The sun was beaming down on us as we left the pocket size town of Osmotherley and hiked our way up to the North Yorkshire Moors. Once reaching the top we were greeted with an an abundance of thick, purple heather which carpets the flat tops of these moors. I had never heard of this national park before so it was a wonderful discovery.
Our camp for the night was in the beer garden of the Lion Inn, Blakey Ridge. This 16th Century Pub was a welcome sight after another 20 mile day, the last 3 miles I was fighting with my right ankle as it was starting to give under the strain. “Only a couple more days of this” I kept telling myself “then it will be over”. It’s not that I wasn’t enjoying it, quite the opposite, but the last few days I was wrestling both mentally and physically.
In the final miles, just like the start of the walk, Alfred Wainwright takes you along the edge of the coast, but this time heading south to the finish line. In the distance the fishing village of Robin Hoods Bay comes into view, the little fishing boats bobbing up and down in the North Sea, the ominous jet black cliffs are a stark contrast to the pretty toy like village which nestles beneath them.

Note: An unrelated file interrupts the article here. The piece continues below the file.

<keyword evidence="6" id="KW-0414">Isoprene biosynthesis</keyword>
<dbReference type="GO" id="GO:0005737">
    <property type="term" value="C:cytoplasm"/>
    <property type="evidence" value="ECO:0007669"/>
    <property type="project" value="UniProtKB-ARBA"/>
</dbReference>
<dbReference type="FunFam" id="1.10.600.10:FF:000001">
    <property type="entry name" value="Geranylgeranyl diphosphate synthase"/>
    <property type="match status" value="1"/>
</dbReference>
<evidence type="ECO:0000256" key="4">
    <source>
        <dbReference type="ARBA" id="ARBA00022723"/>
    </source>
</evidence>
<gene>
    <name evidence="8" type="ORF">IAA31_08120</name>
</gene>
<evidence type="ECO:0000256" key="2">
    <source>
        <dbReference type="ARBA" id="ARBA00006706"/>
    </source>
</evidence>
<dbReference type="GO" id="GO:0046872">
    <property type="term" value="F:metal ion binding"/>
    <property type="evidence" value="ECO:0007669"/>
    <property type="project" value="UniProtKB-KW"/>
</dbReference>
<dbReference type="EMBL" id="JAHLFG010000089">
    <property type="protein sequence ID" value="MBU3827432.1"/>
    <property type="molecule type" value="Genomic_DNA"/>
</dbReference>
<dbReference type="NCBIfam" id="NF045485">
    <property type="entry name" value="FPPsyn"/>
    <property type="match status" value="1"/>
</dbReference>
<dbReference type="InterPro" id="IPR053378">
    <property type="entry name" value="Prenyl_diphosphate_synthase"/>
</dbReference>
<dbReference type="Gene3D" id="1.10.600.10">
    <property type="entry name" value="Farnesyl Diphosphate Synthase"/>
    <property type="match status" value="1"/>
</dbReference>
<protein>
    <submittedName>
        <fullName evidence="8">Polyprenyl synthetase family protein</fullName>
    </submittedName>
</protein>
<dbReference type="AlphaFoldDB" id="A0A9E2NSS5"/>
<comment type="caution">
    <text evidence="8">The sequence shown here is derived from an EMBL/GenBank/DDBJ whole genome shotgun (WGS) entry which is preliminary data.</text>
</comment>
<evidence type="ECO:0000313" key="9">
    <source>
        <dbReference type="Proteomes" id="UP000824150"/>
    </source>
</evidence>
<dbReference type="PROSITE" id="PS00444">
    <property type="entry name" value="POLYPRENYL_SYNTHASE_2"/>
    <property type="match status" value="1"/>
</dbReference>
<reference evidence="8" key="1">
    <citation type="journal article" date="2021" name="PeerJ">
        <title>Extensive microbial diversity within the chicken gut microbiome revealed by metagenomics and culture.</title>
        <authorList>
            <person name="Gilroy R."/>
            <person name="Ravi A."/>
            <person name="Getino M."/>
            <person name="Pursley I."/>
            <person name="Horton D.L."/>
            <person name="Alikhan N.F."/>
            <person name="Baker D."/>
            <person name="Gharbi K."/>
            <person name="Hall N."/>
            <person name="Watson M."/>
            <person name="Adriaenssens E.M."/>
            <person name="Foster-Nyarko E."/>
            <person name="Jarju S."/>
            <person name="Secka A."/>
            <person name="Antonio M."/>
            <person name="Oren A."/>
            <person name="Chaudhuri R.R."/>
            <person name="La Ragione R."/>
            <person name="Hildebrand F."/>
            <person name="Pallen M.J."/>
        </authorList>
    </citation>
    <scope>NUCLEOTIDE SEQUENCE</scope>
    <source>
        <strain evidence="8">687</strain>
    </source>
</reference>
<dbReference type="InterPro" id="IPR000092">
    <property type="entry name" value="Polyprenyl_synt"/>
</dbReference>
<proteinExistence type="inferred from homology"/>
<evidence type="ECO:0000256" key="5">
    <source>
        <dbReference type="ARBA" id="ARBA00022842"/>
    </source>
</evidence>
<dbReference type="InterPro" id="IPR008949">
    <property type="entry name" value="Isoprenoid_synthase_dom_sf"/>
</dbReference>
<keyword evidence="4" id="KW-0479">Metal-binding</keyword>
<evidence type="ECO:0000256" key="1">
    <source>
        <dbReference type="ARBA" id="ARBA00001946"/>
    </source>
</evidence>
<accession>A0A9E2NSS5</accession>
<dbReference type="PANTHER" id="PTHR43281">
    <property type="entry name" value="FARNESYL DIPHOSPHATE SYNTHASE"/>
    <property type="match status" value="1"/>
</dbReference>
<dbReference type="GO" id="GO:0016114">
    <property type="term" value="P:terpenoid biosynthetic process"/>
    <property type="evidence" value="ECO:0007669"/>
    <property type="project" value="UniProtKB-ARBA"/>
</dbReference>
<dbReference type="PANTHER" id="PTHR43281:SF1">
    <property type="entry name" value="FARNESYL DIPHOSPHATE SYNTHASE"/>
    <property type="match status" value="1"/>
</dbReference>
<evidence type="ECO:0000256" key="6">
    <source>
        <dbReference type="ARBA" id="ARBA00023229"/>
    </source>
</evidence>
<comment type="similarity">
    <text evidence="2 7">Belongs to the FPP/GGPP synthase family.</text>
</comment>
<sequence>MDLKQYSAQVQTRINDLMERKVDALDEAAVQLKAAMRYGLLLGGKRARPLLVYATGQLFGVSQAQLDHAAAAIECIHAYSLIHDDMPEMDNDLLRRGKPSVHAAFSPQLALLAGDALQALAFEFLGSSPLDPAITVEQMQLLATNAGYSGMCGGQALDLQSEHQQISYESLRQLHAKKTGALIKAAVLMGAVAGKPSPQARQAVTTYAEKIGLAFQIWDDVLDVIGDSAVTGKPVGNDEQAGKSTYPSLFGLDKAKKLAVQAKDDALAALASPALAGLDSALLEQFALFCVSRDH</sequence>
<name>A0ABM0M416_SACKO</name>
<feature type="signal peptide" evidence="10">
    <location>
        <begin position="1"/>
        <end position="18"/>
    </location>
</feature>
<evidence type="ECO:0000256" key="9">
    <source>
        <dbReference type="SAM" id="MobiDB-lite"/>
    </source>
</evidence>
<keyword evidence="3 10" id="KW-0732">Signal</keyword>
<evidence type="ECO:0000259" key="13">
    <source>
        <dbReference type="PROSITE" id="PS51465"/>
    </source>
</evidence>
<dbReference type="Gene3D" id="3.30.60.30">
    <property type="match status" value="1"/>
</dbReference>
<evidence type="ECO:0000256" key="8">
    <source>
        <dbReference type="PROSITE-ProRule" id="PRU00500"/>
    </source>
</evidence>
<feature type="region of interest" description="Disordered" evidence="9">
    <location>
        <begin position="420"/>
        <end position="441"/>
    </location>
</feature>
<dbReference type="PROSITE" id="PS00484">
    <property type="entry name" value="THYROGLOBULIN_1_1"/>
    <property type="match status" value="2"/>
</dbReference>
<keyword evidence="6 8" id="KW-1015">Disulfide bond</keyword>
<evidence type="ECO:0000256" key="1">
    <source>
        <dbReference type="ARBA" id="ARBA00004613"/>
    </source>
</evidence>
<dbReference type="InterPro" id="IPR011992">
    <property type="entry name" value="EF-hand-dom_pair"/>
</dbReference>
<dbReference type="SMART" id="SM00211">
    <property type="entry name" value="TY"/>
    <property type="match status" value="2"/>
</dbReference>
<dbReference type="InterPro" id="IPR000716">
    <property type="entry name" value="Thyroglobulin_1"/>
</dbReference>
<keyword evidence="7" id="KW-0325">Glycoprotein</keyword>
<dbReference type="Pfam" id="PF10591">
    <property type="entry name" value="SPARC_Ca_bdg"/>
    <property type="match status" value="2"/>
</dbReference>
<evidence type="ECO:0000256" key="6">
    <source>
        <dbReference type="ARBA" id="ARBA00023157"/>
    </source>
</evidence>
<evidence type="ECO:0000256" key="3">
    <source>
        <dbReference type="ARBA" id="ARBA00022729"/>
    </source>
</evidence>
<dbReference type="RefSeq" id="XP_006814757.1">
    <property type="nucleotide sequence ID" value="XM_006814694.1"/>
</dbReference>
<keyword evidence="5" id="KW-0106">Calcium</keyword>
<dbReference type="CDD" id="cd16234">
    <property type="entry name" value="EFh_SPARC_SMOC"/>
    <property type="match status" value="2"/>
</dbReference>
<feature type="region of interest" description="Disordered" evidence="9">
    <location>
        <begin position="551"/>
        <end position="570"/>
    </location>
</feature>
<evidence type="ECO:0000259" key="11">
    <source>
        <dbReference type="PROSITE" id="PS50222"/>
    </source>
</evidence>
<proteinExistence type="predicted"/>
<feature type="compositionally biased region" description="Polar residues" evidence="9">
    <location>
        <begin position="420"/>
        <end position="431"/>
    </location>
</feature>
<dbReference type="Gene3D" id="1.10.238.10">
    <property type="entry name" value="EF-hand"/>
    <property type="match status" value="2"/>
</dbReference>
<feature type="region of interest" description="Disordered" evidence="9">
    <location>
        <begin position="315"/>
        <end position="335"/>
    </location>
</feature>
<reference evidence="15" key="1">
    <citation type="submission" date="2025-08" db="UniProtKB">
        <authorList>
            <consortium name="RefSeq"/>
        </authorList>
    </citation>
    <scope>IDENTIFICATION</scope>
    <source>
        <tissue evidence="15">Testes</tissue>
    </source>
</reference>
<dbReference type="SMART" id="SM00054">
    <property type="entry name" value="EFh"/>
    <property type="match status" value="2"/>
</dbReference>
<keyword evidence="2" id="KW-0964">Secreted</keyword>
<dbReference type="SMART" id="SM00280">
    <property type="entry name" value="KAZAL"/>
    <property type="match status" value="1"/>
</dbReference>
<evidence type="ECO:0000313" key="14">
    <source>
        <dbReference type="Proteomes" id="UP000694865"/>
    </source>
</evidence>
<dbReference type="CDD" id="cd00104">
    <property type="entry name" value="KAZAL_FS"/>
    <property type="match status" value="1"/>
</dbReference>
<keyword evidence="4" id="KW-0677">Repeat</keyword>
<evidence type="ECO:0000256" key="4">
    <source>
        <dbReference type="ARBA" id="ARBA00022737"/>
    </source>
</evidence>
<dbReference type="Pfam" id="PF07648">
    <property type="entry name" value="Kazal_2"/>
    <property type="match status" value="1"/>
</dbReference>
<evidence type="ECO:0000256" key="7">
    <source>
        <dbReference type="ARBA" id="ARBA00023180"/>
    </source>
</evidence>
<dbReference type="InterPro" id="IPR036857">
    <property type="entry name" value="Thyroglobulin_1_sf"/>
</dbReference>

I had my second wind, and found myself powering on despite all my aches and pains. We made our way down the steps towards the harbor, fighting the hoards of tourists that line the streets of this picturesque coastal village. Walking passed the Wainwright’s Pub with rapturous applause from the other Coasters who’d also completed the walk.
We made our way down to the waters edge. Hugging and cheering, we congratulated each other the only way we knew how, by drinking cider, until the early hours of the morning. Job well done.
I still can’t believe that I walked across the country, and to be honest there were times I didn’t think I was going to make it. It was the hardest adventure I’ve ever done. The Coast to Coast is a magnificent journey.
I never thought my home country had so much beauty at every turn, the scenery is so spectacular, especially in the national parks. I promise you, you’ll have an adventure of a lifetime.